First, I want to say that the most effective use of a freelance editor is not to rewrite or to revise an author’s work but to catch the mistakes that might have been made or the areas that might have missed because the author is too close to the work.

Now, with regard to the qualifications of an editor, I do not believe that an editor needs to have a degree, but I do believe that they need to have studied the craft of writing and have the ability to show forth a knowledge of the specific area in which they are being requested to offer an edit.

Editors who claim to be able to edit everything should be viewed skeptically. For instance, if I were writing a college thesis on a highly specialized field, I would search for an editor familiar with that field of research, not an editor who would simply look for comma placement or spelling. In fact, I’d be worried that the spelling would be a problem for someone unfamiliar with the subject.

Let’s bring it down to our scope, though. In fiction, there are genres, and each genre requires specific techniques. Thrillers are fast paced, barely leaving time for the reader to breathe while romantic suspense will speed up and slow down depending upon the type of suspense being portrayed. Romance, well, it lingers, but it is often formulaic, and an editor will need to know the formula. Historical fiction is another beast altogether, and nothing can be taken for granted, even word choice. I know, historical fiction is not my expertise.

Overall, though, fiction has elements such as plot, conflict, suspense, proper use of dialogue, showing and not telling, deep point of view, and characterization. An editor who is unaware of this canvas upon which an author creates can do little to help the author should the brush stroke be imperfect.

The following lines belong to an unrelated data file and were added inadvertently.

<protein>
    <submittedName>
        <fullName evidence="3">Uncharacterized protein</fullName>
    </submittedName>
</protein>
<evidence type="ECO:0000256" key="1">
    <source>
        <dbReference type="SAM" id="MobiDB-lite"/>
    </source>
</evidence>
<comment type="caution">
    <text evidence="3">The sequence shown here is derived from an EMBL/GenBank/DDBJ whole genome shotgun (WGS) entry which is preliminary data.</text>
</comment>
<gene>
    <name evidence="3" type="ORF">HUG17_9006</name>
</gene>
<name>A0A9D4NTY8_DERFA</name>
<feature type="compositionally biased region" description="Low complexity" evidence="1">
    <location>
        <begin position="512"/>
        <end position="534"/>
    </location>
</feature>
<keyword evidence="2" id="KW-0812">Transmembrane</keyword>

There’s also non-fiction. In fact, this editor will only edit non-fiction if the author is requesting proofreading and nothing more. Why? I do not have the expertise in this format either, and my lack of knowledge will harm an author.

Another important thing to know when it comes to hiring a freelance editor is the going rate, and many authors will be surprised at what it will cost because most freelance editors don’t care about the author’s return on investment. They’re rightfully concerned with their return on investment. Thus my reason for stating why an editor should not be used to revise or rewrite.

Before agreeing to a contract with a freelance editor, an author should ask for a free chapter edit. This will be of benefit not only to the author but to the editor. As a freelance editor, I often use those free edits to determine if the author is ready for publication. If not, I will refuse the edit and will offer suggestions on how they might improve their writing. If I find that the author has a command of the story, I am then able to determine the length of the manuscript and offer my estimate, which is always the highest fee I will charge, and sometimes if the edits take less effort, I charge less.

This leads me to the most important advice that I can give to an author seeking a freelance editor: never agree to an open-ended hourly contract. An editor who has given you a chapter edit may estimate high in case the story falls apart somewhere along the line, but agree up front to the total cost and to the terms of payment. If an editor is unwilling to provide the cost up front, run away.

Again, it is important to note, in order to utilize the freelance editor’s time and the money you pay most effectively, send the editor your cleanest manuscript. Utilize an editor’s expertise to find the mistakes you missed and not to clean up the mistakes you didn’t want to remedy.

Click to tweet: Choosing a Freelance Editor by Fay Lamb. “Editors who claim to be able to edit everything should be viewed skeptically.” #editing #amwriting

Writing Prompt: In leiu of a prompt, tell us whether you use a critique group, a critique partner, or hire a freelance editor? Why?